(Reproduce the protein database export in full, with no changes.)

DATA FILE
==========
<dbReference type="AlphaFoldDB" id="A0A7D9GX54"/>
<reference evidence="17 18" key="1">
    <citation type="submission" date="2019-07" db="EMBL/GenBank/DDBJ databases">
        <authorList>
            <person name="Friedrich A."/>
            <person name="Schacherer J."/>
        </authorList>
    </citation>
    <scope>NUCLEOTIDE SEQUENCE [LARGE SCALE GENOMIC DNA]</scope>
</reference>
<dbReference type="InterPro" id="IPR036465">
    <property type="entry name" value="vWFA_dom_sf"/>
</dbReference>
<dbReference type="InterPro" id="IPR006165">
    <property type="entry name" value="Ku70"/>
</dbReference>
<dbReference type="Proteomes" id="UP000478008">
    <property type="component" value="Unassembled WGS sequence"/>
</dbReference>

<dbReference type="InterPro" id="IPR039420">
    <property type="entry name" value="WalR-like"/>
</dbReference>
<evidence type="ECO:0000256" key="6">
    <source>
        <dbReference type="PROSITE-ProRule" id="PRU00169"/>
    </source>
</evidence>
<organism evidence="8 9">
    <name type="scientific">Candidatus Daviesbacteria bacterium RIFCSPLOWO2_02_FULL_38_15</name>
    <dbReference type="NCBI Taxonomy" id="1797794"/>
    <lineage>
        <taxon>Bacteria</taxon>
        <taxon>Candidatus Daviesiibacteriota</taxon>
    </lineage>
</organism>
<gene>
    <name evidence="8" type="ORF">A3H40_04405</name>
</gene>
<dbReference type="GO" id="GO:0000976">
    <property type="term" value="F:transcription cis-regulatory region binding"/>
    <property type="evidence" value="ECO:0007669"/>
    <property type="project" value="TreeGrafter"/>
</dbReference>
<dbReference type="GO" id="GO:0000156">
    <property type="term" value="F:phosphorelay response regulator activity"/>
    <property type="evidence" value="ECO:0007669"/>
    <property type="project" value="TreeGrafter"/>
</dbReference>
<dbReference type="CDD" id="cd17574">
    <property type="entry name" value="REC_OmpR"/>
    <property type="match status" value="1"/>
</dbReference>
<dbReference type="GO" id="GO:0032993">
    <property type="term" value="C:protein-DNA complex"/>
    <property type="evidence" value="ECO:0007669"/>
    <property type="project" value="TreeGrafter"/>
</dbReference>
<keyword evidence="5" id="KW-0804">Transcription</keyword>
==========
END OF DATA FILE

<dbReference type="AlphaFoldDB" id="A0A7D9GX54"/>
<reference evidence="17 18" key="1">
    <citation type="submission" date="2019-07" db="EMBL/GenBank/DDBJ databases">
        <authorList>
            <person name="Friedrich A."/>
            <person name="Schacherer J."/>
        </authorList>
    </citation>
    <scope>NUCLEOTIDE SEQUENCE [LARGE SCALE GENOMIC DNA]</scope>
</reference>
<dbReference type="InterPro" id="IPR036465">
    <property type="entry name" value="vWFA_dom_sf"/>
</dbReference>
<dbReference type="InterPro" id="IPR006165">
    <property type="entry name" value="Ku70"/>
</dbReference>
<dbReference type="Proteomes" id="UP000478008">
    <property type="component" value="Unassembled WGS sequence"/>
</dbReference>

<dbReference type="InterPro" id="IPR039420">
    <property type="entry name" value="WalR-like"/>
</dbReference>
<evidence type="ECO:0000256" key="6">
    <source>
        <dbReference type="PROSITE-ProRule" id="PRU00169"/>
    </source>
</evidence>
<organism evidence="8 9">
    <name type="scientific">Candidatus Daviesbacteria bacterium RIFCSPLOWO2_02_FULL_38_15</name>
    <dbReference type="NCBI Taxonomy" id="1797794"/>
    <lineage>
        <taxon>Bacteria</taxon>
        <taxon>Candidatus Daviesiibacteriota</taxon>
    </lineage>
</organism>
<gene>
    <name evidence="8" type="ORF">A3H40_04405</name>
</gene>
<dbReference type="GO" id="GO:0000976">
    <property type="term" value="F:transcription cis-regulatory region binding"/>
    <property type="evidence" value="ECO:0007669"/>
    <property type="project" value="TreeGrafter"/>
</dbReference>
<dbReference type="GO" id="GO:0000156">
    <property type="term" value="F:phosphorelay response regulator activity"/>
    <property type="evidence" value="ECO:0007669"/>
    <property type="project" value="TreeGrafter"/>
</dbReference>
<dbReference type="CDD" id="cd17574">
    <property type="entry name" value="REC_OmpR"/>
    <property type="match status" value="1"/>
</dbReference>
<dbReference type="GO" id="GO:0032993">
    <property type="term" value="C:protein-DNA complex"/>
    <property type="evidence" value="ECO:0007669"/>
    <property type="project" value="TreeGrafter"/>
</dbReference>
<keyword evidence="5" id="KW-0804">Transcription</keyword>